I don’t suppose laundry looms large in the lives of children. Most people responsible for dealing with it are just grateful if it makes its way to the laundry basket rather than lying in a heap somewhere.
Growing up in South Africa in the 1950s, while I wasn’t personally involved with doing the laundry (neither was my mother!), I was very aware of all the processes. We had domestic staff and it was much more fun being with the domestic staff in the yard than in the house so I was aware of masses of laundry. There was a courtyard between the kitchen and the outbuilding where the washing machine and ironing board were and, except when the maid tore out into the yard to remove it in advance of a sudden storm, there was always washing on the line.
Most things were washed in a machine and hung out to dry. White sheets and shirts had their final rinse in Reckitts Blue and that, combined with drying in the sun and occasional application of bleach, left them brilliantly white.
The ironing was endless – everything had to be ironed and a woman would come in twice a week to help the maid. In a hot climate clothes were not worn more than once before they were washed and there was an endless cycle of washing, drying, ironing and then all over again. The workload was intense.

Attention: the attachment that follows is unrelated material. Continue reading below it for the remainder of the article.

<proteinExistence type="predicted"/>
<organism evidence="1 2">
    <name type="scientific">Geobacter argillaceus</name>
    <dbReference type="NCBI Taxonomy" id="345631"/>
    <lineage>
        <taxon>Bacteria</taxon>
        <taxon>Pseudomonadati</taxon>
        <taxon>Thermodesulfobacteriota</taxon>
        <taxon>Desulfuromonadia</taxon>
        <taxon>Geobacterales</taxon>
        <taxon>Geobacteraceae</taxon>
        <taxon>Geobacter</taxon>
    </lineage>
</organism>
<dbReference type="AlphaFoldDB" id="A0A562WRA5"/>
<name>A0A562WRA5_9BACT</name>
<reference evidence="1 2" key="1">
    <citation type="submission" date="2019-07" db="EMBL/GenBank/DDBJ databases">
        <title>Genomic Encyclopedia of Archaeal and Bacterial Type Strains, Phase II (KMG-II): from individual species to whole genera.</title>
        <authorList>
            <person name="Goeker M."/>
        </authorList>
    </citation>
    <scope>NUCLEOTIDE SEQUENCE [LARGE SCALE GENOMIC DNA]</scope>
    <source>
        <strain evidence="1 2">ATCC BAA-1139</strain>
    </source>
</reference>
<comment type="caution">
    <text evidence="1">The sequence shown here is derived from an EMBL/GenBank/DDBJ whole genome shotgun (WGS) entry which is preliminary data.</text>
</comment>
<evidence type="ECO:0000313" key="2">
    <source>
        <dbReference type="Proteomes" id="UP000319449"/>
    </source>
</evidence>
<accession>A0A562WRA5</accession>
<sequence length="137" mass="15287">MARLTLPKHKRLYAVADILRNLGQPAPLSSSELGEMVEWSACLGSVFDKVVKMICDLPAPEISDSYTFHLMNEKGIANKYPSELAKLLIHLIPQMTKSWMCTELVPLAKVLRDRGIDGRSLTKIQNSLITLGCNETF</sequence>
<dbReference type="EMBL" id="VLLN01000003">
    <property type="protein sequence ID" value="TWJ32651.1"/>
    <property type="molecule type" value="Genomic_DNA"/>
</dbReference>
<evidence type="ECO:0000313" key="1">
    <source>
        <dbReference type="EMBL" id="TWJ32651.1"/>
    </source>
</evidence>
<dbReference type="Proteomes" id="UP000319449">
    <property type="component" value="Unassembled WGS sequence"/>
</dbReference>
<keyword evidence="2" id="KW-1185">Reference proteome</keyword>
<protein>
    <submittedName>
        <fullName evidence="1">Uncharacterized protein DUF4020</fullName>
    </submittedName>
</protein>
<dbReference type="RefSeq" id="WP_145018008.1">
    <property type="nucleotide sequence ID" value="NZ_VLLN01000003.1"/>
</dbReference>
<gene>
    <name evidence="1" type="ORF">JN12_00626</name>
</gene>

Fast forward to small flat in London: no washing machine or dryer. Sheets and towels went to a laundry; everything else was hand-washed with occasional trips to the laundrette – a miserable place. My first visit was sensational and humiliating, as I didn’t know you needed special low-lather washing powder for an automatic machine and watched helplessly as the machine erupted with foam pouring out.
Number one daughter then arrived: I was not prepared for how many times a baby can spew over their clothes and how many nappies you use. Our flat had poor ventilation so the mounds of washing added to the condensation. We could not have a washing machine but we could have a tumble dryer and my life was transformed. I have never looked back – until now.
My tumble dryer died a couple of weeks ago – it was going to cost nearly as much to repair as a new one so, as I write, I am waiting for the new one to be delivered. (Smug note – I didn’t buy an extended warranty and this happened after the extended warranty period would have ended - but six years' lifespan is hardly long!)
I have been hanging clothes to dry for the first time ever - and the scratchy sensation of the towels took me right back to childhood. (However environmentally unsound a tumble dryer might be – the result is a mighty soft towel.) Apart from the deterrent of the inclement weather I don’t have anything set up to hang washing outside so have been hanging things over the banister, from hangers, over radiators and circulating them through the airing cupboard. Items that never need ironing after tumble-drying need ironing now. It is so time-consuming – why would you want to?